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A True Account of the Battle of Jutland, May 31, 1916
Eingeschränkte Leseprobe - 2021
able action actual Admiral Jellicoe Admiral Scheer advance force ahead altered attacks bases battle cruisers Battle Fleet Battle of Jutland battleships Beatty's become bring British battle British fleet British Grand Fleet carried Chart close Command Commander-in-Chief Consequently course cover damaged decision deployment destroyers direction divisions east effect enemy enemy's engage evident existed expected fact Fifth Battle Squadron fight fire fleet speed flotillas four German Admiral German battle German fleet German High Seas German ships given gives Grand Fleet High Seas Fleet Hipper important Jellicoe's knots light cruisers Lord Jellicoe manoeuvres methods Military mist move movements naval night opened placed points port position prepared Queen Rear Rear Admiral reason reported result ships ships-right-about sighted signal situation stage starboard sunk superior Table tactics taken third tion torpedo torpedo attacks touch turn Vice Admiral Beatty whole World
Seite 34 - PM the enemy was entirely out of sight, and the threat of torpedo boat destroyer attacks during the rapidly approaching darkness made it necessary for me to dispose of the fleet for the night. with a view to Its safety from such attacks, while providing for a renewal of action at daylight. I accordingly manoeuvred to remain between the enemy and his bases, placing our flotillas in a position in which they would afford protection to the fleet from destroyer attack and at the same time be favorably...
Seite 34 - At 9 PM the enemy was entirely out of sight, and the threat of torpedo boat destroyer attacks during the rapidly approaching darkness made it necessary for me to dispose of the fleet for the night, with a view to its safety from such attacks, while providing for a renewal of action at daylight. I accordingly manoeuvred to remain between the enemy and his bases...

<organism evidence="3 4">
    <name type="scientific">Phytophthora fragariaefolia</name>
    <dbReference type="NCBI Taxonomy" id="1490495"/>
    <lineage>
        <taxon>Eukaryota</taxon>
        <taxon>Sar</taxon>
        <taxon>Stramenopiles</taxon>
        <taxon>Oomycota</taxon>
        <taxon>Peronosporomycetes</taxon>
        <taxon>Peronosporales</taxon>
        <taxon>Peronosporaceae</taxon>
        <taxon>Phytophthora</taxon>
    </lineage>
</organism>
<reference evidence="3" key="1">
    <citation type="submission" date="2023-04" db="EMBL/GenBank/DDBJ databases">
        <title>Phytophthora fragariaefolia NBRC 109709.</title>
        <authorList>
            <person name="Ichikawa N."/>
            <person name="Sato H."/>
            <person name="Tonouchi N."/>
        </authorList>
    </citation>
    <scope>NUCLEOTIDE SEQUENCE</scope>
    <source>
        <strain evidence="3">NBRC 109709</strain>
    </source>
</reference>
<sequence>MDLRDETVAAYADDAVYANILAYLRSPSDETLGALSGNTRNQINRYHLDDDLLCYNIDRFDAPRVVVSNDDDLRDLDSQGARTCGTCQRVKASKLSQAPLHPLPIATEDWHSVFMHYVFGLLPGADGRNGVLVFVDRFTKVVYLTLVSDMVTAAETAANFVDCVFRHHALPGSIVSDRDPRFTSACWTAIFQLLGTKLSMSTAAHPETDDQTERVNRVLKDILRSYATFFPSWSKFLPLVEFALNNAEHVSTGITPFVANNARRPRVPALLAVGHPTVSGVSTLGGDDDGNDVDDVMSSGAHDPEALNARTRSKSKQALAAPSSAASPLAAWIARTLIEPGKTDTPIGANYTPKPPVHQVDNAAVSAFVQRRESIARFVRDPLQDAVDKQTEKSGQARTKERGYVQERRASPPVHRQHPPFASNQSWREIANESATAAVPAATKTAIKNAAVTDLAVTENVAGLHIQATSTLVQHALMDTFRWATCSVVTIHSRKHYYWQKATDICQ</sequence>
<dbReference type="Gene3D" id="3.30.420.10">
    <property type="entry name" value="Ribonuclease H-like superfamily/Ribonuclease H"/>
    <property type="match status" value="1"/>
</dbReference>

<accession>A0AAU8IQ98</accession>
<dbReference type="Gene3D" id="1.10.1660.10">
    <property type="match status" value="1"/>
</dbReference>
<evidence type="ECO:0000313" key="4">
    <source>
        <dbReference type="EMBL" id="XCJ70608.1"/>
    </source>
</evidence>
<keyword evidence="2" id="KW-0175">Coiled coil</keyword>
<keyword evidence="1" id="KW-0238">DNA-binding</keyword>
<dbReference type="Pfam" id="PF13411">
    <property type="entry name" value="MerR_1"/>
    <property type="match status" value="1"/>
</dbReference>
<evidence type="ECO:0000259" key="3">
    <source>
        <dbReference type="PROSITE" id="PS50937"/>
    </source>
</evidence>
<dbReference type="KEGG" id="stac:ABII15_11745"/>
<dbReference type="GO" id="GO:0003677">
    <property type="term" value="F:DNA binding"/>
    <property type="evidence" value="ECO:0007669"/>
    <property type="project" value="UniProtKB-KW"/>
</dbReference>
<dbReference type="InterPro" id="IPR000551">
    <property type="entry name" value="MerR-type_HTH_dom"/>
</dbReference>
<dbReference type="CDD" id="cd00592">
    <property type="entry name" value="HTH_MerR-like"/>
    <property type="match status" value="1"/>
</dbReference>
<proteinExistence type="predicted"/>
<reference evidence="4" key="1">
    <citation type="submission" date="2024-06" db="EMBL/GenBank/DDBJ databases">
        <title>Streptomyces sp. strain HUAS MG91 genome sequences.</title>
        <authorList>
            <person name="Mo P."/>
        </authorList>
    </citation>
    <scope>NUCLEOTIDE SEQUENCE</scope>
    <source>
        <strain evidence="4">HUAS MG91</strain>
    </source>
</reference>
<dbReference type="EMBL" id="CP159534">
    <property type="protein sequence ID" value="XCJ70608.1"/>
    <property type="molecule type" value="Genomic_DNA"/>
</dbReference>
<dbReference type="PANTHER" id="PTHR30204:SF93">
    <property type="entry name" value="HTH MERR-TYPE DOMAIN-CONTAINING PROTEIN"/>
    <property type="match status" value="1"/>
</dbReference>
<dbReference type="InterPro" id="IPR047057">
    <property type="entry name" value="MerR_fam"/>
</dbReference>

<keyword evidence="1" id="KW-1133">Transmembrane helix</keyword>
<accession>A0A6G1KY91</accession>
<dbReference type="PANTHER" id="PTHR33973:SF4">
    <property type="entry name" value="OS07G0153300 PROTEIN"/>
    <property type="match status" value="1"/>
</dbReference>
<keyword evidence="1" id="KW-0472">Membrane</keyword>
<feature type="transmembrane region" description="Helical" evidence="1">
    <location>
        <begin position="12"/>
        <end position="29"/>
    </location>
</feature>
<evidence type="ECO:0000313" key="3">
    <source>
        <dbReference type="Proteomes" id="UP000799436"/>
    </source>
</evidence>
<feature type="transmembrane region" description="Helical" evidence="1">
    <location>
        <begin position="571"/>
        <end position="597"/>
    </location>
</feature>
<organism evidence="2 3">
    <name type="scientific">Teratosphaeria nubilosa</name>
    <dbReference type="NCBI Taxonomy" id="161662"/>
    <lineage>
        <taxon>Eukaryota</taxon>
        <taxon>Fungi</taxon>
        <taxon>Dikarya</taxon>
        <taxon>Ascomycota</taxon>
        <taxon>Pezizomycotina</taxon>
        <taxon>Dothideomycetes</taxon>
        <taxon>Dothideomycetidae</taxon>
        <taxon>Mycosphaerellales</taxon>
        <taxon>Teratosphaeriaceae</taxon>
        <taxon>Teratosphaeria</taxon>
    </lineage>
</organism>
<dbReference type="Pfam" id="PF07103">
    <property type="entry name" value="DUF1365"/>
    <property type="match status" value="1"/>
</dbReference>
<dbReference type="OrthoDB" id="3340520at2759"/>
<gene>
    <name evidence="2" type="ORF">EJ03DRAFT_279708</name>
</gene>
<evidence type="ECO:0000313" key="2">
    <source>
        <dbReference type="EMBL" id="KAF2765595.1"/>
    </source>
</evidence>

Seite 35 - In view of the gathering darkness, and the fact that our strategical position was such as to make it appear certain that we should locate the enemy at daylight under most favourable circumstances, I did not consider it desirable or proper to close the enemy Battle Fleet during the dark hours. I therefore concluded that I should be carrying out your wishes by turning to the course of the Fleet, reporting to you that I had done so.
Seite 25 - ... to attack. The success of the turning of the line while fighting encouraged me to make the attempt, and decided me to make still further use of the facility of movement. The maneuver would be bound to surprise the enemy, to upset his plans for the rest of the day, and if the blow fell heavily it would facilitate the breaking loose at night.
Seite 17 - At our peace manoeuvres great importance was always attached to their being carried out on a curved line and every means employed to ensure the working of the signals. The trouble spent was now well repaid...
Seite 3 - ... flotillas, supported by the fifth battle squadron, were, in accordance with my directions, scouting to the southward of the battle fleet...
Seite 5 - The fleet speed of this advance force was 25 knots. 2. The main body of the British Grand Fleet, under Admiral Jellicoe, flying his flag in the Iron Duke — consisting of a fast wing under Rear Admiral Hood, (three 26-knot battle cruisers of Invincible class, each carrying eight 12-inch guns,) a division of four armored cruisers under Rear Admiral Arbuthnot, and twenty-five dreadnoughts in three squadrons commanded by Vice Admirals Burney, Jerram, and Sturdee.
Seite 38 - The German organisation at night is very good. Their system of recognition signals is excellent. Ours is practically nil. Their searchlights are superior to ours and they use them with great effect. Finally, their method of firing at night gives excellent results. I am reluctantly compelled to the opinion that under night conditions we have a good deal to learn from them.
Seite 2 - The ships of the Grand Fleet, in pursuance of the general policy of periodical sweeps through the North Sea, had left their base on the previous day in accordance with instructions issued by me.
Seite 10 - ... between the enemy and his base. At 2.35 pm a considerable amount of smoke was sighted to the eastward. This made it clear that the enemy was to the northward and eastward, and that it would be impossible for him to round the Horn Reef without being brought to action. Course was accordingly altered to the eastward, and subsequently to north-eastward, the enemy being sighted at 3.31 pm Their force consisted of five battle-cruisers.